8. Going Up The Kama
THE next day, the 18th of July, at twenty minutes to seven in the morning, the
Caucasus reached the Kasan quay, seven versts from the town.
Kasan is situated at the confluence of the Volga and Kasanka. It is an important
chief town of the government, and a Greek archbishopric, as well as the seat of a
university. The varied population preserves an Asiatic character. Although the
town was so far from the landing-place, a large crowd was collected on the quay.
They had come for news. The governor of the province had published an order
identical with that of Nijni-Novgorod. Police officers and a few Cossacks kept
order among the crowd, and cleared the way both for the passengers who were
disembarking and also for those who were embarking on board the Caucasus,
minutely examining both classes of travelers. The one were the Asiatics who
were being expelled; the other, mujiks stopping at Kasan.
Michael Strogoff unconcernedly watched the bustle which occurs at all quays on
the arrival of a steam vessel. The Caucasus would stay for an hour to renew her
fuel. Michael did not even think of landing. He was unwilling to leave the young
Livonian girl alone on board, as she had not yet reappeared on deck.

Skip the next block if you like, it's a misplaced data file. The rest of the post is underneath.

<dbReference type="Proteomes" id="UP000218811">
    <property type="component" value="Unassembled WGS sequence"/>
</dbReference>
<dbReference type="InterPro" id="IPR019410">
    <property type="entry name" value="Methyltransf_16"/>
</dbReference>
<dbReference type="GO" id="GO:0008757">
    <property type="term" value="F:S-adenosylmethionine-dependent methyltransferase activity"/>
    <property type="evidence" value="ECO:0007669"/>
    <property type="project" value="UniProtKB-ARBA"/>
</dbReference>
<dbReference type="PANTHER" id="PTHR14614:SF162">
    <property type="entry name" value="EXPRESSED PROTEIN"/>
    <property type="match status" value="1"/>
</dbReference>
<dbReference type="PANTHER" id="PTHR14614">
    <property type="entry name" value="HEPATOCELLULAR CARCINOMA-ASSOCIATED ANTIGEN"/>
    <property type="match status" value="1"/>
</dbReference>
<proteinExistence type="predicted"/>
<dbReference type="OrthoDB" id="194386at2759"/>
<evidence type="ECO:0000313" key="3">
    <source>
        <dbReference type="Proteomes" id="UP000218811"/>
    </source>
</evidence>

The two journalists had risen at dawn, as all good huntsmen should do. They
went on shore and mingled with the crowd, each keeping to his own peculiar
mode of proceeding; Harry Blount, sketching different types, or noting some
observation; Alcide Jolivet contenting himself with asking questions, confiding in
his memory, which never failed him.
There was a report along all the frontier that the insurrection and invasion had
reached considerable proportions. Communication between Siberia and the
empire was already extremely difficult. All this Michael Strogoff heard from the
new arrivals. This information could not but cause him great uneasiness, and
increase his wish of being beyond the Ural Mountains, so as to judge for himself
of the truth of these rumors, and enable him to guard against any possible
contingency. He was thinking of seeking more direct intelligence from some
native of Kasan, when his attention was suddenly diverted.
Among the passengers who were leaving the Caucasus, Michael recognized the
troop of Tsiganes who, the day before, had appeared in the Nijni-Novgorod fair.
There, on the deck of the steamboat were the old Bohemian and the woman.
With them, and no doubt under their direction, landed about twenty dancers and
singers, from fifteen to twenty years of age, wrapped in old cloaks, which covered
their spangled dresses. These dresses, just then glancing in the first rays of the
sun, reminded Michael of the curious appearance which he had observed during
the night. It must have been the glitter of those spangles in the bright flames
issuing from the steamboat's funnel which had attracted his attention.
"Evidently," said Michael to himself, "this troop of Tsiganes, after remaining
below all day, crouched under the forecastle during the night. Were these gipsies
trying to show themselves as little as possible? Such is not according to the
usual custom of their race."